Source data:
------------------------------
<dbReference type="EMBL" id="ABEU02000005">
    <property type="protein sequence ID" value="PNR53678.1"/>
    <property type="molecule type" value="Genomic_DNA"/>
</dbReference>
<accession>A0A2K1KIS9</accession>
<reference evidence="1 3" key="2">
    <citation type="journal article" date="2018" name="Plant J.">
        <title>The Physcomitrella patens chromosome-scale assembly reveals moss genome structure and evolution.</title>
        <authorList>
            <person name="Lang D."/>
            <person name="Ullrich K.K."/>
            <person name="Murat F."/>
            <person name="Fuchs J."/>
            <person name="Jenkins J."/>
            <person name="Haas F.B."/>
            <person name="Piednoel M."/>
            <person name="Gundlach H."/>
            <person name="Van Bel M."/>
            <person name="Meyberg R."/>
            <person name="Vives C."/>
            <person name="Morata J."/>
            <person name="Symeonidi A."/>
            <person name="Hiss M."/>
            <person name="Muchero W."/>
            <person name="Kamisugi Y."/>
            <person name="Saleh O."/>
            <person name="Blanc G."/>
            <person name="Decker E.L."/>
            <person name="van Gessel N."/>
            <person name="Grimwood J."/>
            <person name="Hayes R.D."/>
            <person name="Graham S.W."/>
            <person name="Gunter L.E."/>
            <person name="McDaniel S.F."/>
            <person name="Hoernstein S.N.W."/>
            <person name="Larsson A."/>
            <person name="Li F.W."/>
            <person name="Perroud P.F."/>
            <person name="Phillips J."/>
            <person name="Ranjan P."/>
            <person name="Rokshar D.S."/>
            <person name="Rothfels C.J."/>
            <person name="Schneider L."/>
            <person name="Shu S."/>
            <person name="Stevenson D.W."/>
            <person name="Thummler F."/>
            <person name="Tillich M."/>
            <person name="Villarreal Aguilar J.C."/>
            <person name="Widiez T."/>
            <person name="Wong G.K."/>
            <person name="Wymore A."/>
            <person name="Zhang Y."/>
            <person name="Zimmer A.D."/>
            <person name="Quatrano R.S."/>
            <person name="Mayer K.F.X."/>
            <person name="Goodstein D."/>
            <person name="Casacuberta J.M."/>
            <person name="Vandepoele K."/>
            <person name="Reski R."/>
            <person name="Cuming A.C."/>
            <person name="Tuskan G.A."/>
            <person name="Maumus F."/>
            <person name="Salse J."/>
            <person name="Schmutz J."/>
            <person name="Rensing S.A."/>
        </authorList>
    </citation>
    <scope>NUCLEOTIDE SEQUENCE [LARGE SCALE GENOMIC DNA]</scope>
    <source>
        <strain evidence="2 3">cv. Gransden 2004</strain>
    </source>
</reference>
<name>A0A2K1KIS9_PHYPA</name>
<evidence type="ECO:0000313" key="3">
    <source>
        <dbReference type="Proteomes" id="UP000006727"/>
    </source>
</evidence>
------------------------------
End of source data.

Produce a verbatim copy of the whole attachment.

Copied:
<dbReference type="EMBL" id="ABEU02000005">
    <property type="protein sequence ID" value="PNR53678.1"/>
    <property type="molecule type" value="Genomic_DNA"/>
</dbReference>
<accession>A0A2K1KIS9</accession>
<reference evidence="1 3" key="2">
    <citation type="journal article" date="2018" name="Plant J.">
        <title>The Physcomitrella patens chromosome-scale assembly reveals moss genome structure and evolution.</title>
        <authorList>
            <person name="Lang D."/>
            <person name="Ullrich K.K."/>
            <person name="Murat F."/>
            <person name="Fuchs J."/>
            <person name="Jenkins J."/>
            <person name="Haas F.B."/>
            <person name="Piednoel M."/>
            <person name="Gundlach H."/>
            <person name="Van Bel M."/>
            <person name="Meyberg R."/>
            <person name="Vives C."/>
            <person name="Morata J."/>
            <person name="Symeonidi A."/>
            <person name="Hiss M."/>
            <person name="Muchero W."/>
            <person name="Kamisugi Y."/>
            <person name="Saleh O."/>
            <person name="Blanc G."/>
            <person name="Decker E.L."/>
            <person name="van Gessel N."/>
            <person name="Grimwood J."/>
            <person name="Hayes R.D."/>
            <person name="Graham S.W."/>
            <person name="Gunter L.E."/>
            <person name="McDaniel S.F."/>
            <person name="Hoernstein S.N.W."/>
            <person name="Larsson A."/>
            <person name="Li F.W."/>
            <person name="Perroud P.F."/>
            <person name="Phillips J."/>
            <person name="Ranjan P."/>
            <person name="Rokshar D.S."/>
            <person name="Rothfels C.J."/>
            <person name="Schneider L."/>
            <person name="Shu S."/>
            <person name="Stevenson D.W."/>
            <person name="Thummler F."/>
            <person name="Tillich M."/>
            <person name="Villarreal Aguilar J.C."/>
            <person name="Widiez T."/>
            <person name="Wong G.K."/>
            <person name="Wymore A."/>
            <person name="Zhang Y."/>
            <person name="Zimmer A.D."/>
            <person name="Quatrano R.S."/>
            <person name="Mayer K.F.X."/>
            <person name="Goodstein D."/>
            <person name="Casacuberta J.M."/>
            <person name="Vandepoele K."/>
            <person name="Reski R."/>
            <person name="Cuming A.C."/>
            <person name="Tuskan G.A."/>
            <person name="Maumus F."/>
            <person name="Salse J."/>
            <person name="Schmutz J."/>
            <person name="Rensing S.A."/>
        </authorList>
    </citation>
    <scope>NUCLEOTIDE SEQUENCE [LARGE SCALE GENOMIC DNA]</scope>
    <source>
        <strain evidence="2 3">cv. Gransden 2004</strain>
    </source>
</reference>
<name>A0A2K1KIS9_PHYPA</name>
<evidence type="ECO:0000313" key="3">
    <source>
        <dbReference type="Proteomes" id="UP000006727"/>
    </source>
</evidence>